Neuroimaging and Psychiatry: The Long Road from Bench to Bedside, by Helen Mayberg
And in 2014, the Emory University neuropsychiatrist Helen S. Mayberg, a major figure in the field of depression neuroimaging, pessimistically admitted that “the claims of clinics that they can reliably use structural or functional brain scans” for diagnostic and treatments goals “is without medical or scientific support.” Even worse, such claims are “beyond the scope of current research and give false hope to patients and their families” (Mayberg 2014, S34).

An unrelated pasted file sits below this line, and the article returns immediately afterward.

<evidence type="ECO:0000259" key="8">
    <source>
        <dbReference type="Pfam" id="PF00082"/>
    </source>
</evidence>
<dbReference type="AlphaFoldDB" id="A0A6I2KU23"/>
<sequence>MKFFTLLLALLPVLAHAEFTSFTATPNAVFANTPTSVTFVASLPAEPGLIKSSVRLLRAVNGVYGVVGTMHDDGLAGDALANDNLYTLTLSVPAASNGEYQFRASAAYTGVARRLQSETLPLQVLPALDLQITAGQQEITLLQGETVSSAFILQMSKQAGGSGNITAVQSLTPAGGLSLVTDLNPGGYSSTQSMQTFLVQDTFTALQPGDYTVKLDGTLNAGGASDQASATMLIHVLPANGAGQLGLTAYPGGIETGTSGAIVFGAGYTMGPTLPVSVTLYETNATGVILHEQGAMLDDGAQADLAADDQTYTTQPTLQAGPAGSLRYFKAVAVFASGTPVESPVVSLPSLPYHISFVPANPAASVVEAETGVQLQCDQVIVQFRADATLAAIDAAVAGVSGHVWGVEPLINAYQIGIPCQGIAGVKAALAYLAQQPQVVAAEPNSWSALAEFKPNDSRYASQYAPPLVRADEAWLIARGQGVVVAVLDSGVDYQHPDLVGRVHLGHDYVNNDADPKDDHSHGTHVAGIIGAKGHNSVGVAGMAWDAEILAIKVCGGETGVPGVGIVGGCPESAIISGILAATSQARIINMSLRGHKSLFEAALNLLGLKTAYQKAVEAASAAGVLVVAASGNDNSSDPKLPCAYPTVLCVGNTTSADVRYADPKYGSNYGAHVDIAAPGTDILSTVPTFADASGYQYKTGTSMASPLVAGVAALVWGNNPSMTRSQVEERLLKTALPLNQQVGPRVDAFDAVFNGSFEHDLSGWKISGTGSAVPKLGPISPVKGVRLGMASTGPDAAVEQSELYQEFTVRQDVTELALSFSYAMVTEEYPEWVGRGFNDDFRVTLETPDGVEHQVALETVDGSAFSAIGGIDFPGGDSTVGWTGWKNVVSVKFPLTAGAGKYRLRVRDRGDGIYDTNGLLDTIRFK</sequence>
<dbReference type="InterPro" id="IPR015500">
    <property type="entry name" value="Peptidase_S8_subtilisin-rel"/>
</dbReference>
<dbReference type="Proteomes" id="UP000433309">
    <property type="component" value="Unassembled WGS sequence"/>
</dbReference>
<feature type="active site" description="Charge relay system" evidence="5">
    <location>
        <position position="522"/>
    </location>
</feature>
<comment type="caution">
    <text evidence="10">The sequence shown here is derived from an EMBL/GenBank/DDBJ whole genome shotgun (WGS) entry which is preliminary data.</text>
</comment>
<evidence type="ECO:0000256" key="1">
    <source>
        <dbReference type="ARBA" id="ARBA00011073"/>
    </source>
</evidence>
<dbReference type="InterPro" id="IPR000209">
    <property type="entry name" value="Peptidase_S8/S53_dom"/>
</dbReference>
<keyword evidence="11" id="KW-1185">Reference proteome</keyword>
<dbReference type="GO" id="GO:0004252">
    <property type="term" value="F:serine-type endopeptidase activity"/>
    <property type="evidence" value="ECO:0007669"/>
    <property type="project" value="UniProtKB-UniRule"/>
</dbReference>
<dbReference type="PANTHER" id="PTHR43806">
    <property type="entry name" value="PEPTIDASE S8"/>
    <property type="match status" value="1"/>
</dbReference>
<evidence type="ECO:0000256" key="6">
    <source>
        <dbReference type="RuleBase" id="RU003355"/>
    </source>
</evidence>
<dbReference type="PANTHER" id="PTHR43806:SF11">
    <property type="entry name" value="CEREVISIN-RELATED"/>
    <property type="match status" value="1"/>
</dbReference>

Advances in neuroscience have revolutionized our understanding of the central nervous system. Neuroimaging technologies, in particular, have begun to reveal the complex anatomical, physiological, biochemical, genetic, and molecular organizational structure of the organ at the center of that system: the human brain. More recently, neuroimaging technologies have enabled the investigation of normal brain function and are being used to gain important new insights into the mechanisms behind many neuropsychiatric disorders. This research has implications for psychiatric diagnosis, treatment, and risk assessment. However, with some exceptions, neuroimaging is still a research tool-not ready for use in clinical psychiatry.
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